Is your phone a net gain or net loss in your life?

I love having a smartphone. I’m old enough to remember the world before cell phones (even the flip phones!), and they make life easier in so many ways.

And yet. My phone is also a huge distraction and I can’t help but wonder: is it a net gain or a net loss to my life? I think it’s a net gain, but it all depends on how you use it.

How phones save time

Here are some ways I find my phone hugely beneficial:

  • Texting is quicker than a call.
  • GPS!
  • I have quick access to information, including contact information.
  • I always have something to read with me.
  • I’m never without my calendar.

How phones waste time

And yet…

  • My phone can be a distraction from activities which move me toward my goals.
  • My phone–and others’–can interrupt my thinking process and conversations.
  • I have to pay attention to make sure my phone is charged.
  • I turn to my phone for distraction when I have a few minutes instead using that time to think.

And of course, there are other benefits. I love music or audiobooks I can listen to in the car or elsewhere. I’m not a podcast listener, but I know many people love them. There are tons of apps that can benefit your life, from budgeting to exercise to, yes, prayer.

I want you to use your phone as a way to have a more meaningful life, not a less meaningful life.

Here are a few tips to consider:

  1. Make decisions about how you are going to use your phone. One example: I’m experimenting with turning to a daily prayer app instead of Facebook when I have a few minutes.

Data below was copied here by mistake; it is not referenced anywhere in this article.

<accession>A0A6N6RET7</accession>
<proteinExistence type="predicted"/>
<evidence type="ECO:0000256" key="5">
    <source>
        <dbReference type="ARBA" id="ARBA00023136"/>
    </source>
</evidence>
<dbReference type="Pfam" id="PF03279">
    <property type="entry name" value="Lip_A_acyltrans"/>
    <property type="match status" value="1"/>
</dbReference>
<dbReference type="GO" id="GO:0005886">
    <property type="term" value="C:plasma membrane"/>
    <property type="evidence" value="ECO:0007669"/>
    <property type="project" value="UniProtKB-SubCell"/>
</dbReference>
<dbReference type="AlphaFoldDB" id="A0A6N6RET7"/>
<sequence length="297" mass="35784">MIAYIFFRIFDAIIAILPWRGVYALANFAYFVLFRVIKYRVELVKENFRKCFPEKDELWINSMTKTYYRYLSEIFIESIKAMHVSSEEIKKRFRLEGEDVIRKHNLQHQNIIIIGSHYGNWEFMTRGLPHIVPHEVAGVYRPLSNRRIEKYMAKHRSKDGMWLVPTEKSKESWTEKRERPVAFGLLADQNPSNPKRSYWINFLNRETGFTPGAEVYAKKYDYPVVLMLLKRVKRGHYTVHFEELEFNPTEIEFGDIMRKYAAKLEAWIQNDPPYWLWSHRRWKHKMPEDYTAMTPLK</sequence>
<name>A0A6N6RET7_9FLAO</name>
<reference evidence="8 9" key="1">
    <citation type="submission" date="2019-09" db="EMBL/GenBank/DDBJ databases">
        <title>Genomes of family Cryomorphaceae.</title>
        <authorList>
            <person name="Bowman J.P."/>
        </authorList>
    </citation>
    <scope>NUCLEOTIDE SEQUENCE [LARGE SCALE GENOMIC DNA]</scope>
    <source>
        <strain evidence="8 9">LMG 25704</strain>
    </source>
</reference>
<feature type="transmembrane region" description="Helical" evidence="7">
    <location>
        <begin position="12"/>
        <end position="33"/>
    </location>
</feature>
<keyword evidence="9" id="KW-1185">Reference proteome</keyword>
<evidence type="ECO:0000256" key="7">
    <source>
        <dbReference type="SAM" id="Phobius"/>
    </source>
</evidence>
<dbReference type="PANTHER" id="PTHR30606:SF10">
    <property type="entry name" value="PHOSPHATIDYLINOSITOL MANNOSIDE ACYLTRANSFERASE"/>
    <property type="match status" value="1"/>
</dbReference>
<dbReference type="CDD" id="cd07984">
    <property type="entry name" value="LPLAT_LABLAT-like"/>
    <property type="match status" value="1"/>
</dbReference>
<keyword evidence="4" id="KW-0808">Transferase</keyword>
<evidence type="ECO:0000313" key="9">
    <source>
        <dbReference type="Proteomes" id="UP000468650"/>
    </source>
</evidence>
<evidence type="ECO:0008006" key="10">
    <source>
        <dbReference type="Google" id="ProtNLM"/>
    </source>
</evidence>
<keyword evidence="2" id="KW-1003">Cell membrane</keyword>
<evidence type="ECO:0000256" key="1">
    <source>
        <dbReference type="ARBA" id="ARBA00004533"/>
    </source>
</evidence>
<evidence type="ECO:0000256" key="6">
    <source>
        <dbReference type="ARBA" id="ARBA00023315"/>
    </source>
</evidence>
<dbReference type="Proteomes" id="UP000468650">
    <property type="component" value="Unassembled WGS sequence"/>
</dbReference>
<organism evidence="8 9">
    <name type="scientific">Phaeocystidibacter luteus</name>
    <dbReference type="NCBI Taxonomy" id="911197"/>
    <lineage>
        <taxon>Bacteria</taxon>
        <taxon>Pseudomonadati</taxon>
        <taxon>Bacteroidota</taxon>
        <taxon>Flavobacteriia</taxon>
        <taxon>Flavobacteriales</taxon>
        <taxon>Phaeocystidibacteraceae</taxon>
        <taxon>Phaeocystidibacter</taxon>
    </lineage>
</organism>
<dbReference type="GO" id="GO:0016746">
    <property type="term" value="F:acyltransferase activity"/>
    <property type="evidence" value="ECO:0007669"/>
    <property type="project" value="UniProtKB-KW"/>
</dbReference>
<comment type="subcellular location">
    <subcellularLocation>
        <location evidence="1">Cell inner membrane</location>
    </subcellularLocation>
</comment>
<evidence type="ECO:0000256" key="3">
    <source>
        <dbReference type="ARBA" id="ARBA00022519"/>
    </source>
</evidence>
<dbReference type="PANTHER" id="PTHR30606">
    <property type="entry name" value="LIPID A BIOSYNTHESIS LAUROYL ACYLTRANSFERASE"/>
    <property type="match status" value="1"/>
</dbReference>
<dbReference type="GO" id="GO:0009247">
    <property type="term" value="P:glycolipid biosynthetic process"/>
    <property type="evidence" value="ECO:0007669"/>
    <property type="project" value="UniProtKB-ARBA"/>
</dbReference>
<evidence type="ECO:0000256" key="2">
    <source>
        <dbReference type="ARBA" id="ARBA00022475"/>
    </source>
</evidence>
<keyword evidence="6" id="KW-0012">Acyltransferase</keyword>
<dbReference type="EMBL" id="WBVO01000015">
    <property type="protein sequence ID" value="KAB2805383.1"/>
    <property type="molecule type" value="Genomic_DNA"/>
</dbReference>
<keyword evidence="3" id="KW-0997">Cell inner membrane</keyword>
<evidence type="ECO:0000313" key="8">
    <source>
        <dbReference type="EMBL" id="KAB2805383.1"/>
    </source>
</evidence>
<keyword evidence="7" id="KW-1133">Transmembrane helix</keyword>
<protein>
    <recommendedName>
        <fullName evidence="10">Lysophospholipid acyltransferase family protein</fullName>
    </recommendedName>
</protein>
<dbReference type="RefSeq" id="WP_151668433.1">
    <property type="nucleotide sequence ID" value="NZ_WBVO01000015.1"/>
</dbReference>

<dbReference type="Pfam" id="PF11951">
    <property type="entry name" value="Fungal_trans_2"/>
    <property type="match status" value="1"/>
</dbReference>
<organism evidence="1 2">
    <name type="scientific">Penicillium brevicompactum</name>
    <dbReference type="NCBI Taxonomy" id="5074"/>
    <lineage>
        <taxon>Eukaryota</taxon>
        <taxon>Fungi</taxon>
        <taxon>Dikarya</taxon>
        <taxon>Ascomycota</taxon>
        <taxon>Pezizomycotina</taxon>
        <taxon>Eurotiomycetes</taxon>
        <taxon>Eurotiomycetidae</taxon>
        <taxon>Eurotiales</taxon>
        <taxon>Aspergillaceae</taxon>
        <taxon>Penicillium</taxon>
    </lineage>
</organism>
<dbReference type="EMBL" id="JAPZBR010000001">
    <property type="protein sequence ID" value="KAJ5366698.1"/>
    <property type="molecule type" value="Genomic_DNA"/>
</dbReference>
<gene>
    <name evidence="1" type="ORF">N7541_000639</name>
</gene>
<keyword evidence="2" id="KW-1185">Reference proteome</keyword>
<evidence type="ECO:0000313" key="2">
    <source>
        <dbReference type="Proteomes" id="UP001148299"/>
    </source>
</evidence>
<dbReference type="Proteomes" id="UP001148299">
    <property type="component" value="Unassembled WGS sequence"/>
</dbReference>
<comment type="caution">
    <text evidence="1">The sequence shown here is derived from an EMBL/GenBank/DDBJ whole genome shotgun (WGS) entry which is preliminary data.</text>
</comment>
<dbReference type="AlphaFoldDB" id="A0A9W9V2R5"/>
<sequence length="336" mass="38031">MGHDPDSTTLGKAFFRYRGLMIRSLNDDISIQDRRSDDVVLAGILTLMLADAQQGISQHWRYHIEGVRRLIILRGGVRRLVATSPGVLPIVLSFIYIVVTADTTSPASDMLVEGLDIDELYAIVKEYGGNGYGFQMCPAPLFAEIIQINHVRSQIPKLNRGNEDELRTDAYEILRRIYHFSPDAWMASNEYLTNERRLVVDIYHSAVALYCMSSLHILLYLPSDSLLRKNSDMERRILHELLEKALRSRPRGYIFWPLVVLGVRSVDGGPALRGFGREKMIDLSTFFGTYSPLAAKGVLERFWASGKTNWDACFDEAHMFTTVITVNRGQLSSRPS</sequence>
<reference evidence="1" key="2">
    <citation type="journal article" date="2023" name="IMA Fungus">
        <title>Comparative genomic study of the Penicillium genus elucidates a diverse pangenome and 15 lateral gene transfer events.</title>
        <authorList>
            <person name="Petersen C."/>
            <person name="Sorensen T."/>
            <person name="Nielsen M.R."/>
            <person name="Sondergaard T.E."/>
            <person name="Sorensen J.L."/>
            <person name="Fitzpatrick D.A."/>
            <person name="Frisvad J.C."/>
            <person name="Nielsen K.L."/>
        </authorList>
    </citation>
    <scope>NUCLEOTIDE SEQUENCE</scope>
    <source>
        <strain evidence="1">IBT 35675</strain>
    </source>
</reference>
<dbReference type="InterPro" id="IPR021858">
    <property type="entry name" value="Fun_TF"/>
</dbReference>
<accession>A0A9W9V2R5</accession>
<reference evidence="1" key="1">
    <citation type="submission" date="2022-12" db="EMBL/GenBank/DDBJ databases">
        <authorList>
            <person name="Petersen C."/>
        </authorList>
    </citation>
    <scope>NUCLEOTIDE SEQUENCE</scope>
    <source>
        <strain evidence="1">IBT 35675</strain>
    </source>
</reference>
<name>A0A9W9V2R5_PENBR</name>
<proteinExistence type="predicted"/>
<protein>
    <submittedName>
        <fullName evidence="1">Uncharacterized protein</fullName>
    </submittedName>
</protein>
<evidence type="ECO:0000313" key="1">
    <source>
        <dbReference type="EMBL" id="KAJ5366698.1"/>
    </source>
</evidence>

2. Turn off notifications on most apps. This goes double for news headline notifications. Don’t let other people’s priorities and anxiety become yours via your cell.
  3. Carve out some time in your day when you are not available to anyone by phone or text.
  4. Read a book on your phone instead of scrolling through Facebook.
  5. If you are waiting, once in a while intentionally choose not to turn to your phone and just look around or think. Let your mind wander.
  6. Try a habit formation practice to slow yourself down (a la Stanford researcher B.J. Fogg). “When I pick up my phone to call or text someone, I say a prayer for that person.”  “When my phone buzzes with a message, I take one breath before I check the message.” “When I plug my phone in to charge, I give thanks.”
  7. Put your phone upside down when you are having a conversation (especially with someone you love).

How do you find your phone a blessing? What are your challenges in using it? (You might be addicted, or you might hate it.) Comment below and let me know.

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